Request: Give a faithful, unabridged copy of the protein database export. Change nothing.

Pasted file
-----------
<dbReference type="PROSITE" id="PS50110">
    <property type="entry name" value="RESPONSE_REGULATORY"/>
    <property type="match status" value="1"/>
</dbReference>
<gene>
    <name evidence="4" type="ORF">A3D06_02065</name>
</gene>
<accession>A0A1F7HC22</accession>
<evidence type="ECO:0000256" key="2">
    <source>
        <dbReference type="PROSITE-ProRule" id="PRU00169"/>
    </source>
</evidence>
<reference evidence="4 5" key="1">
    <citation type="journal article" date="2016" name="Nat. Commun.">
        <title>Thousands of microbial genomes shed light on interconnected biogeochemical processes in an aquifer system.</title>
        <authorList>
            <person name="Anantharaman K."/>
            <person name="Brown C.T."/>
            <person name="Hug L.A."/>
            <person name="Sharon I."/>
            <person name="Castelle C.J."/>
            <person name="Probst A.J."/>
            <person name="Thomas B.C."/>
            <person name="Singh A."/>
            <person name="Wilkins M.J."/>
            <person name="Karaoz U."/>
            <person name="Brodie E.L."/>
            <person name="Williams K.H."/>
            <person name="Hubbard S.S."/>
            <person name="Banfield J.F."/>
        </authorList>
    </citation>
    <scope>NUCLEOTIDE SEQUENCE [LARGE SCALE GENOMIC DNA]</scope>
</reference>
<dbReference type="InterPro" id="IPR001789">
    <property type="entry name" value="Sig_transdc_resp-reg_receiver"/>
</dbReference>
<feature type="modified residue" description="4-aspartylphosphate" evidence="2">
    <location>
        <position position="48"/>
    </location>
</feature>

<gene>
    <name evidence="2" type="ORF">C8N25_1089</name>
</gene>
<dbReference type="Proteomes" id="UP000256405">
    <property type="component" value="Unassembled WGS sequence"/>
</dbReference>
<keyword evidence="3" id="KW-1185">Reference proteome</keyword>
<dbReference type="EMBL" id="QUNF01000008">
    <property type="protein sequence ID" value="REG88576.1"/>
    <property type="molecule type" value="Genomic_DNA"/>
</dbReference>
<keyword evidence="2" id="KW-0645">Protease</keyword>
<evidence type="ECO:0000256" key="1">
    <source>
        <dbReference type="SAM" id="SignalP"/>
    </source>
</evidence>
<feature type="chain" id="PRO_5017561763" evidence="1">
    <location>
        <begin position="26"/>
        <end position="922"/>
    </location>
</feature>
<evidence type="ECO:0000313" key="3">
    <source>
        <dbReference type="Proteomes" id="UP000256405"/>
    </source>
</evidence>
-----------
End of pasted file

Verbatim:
<dbReference type="PROSITE" id="PS50110">
    <property type="entry name" value="RESPONSE_REGULATORY"/>
    <property type="match status" value="1"/>
</dbReference>
<gene>
    <name evidence="4" type="ORF">A3D06_02065</name>
</gene>
<accession>A0A1F7HC22</accession>
<evidence type="ECO:0000256" key="2">
    <source>
        <dbReference type="PROSITE-ProRule" id="PRU00169"/>
    </source>
</evidence>
<reference evidence="4 5" key="1">
    <citation type="journal article" date="2016" name="Nat. Commun.">
        <title>Thousands of microbial genomes shed light on interconnected biogeochemical processes in an aquifer system.</title>
        <authorList>
            <person name="Anantharaman K."/>
            <person name="Brown C.T."/>
            <person name="Hug L.A."/>
            <person name="Sharon I."/>
            <person name="Castelle C.J."/>
            <person name="Probst A.J."/>
            <person name="Thomas B.C."/>
            <person name="Singh A."/>
            <person name="Wilkins M.J."/>
            <person name="Karaoz U."/>
            <person name="Brodie E.L."/>
            <person name="Williams K.H."/>
            <person name="Hubbard S.S."/>
            <person name="Banfield J.F."/>
        </authorList>
    </citation>
    <scope>NUCLEOTIDE SEQUENCE [LARGE SCALE GENOMIC DNA]</scope>
</reference>
<dbReference type="InterPro" id="IPR001789">
    <property type="entry name" value="Sig_transdc_resp-reg_receiver"/>
</dbReference>
<feature type="modified residue" description="4-aspartylphosphate" evidence="2">
    <location>
        <position position="48"/>
    </location>
</feature>

<gene>
    <name evidence="2" type="ORF">C8N25_1089</name>
</gene>
<dbReference type="Proteomes" id="UP000256405">
    <property type="component" value="Unassembled WGS sequence"/>
</dbReference>
<keyword evidence="3" id="KW-1185">Reference proteome</keyword>
<dbReference type="EMBL" id="QUNF01000008">
    <property type="protein sequence ID" value="REG88576.1"/>
    <property type="molecule type" value="Genomic_DNA"/>
</dbReference>
<keyword evidence="2" id="KW-0645">Protease</keyword>
<evidence type="ECO:0000256" key="1">
    <source>
        <dbReference type="SAM" id="SignalP"/>
    </source>
</evidence>
<feature type="chain" id="PRO_5017561763" evidence="1">
    <location>
        <begin position="26"/>
        <end position="922"/>
    </location>
</feature>
<evidence type="ECO:0000313" key="3">
    <source>
        <dbReference type="Proteomes" id="UP000256405"/>
    </source>
</evidence>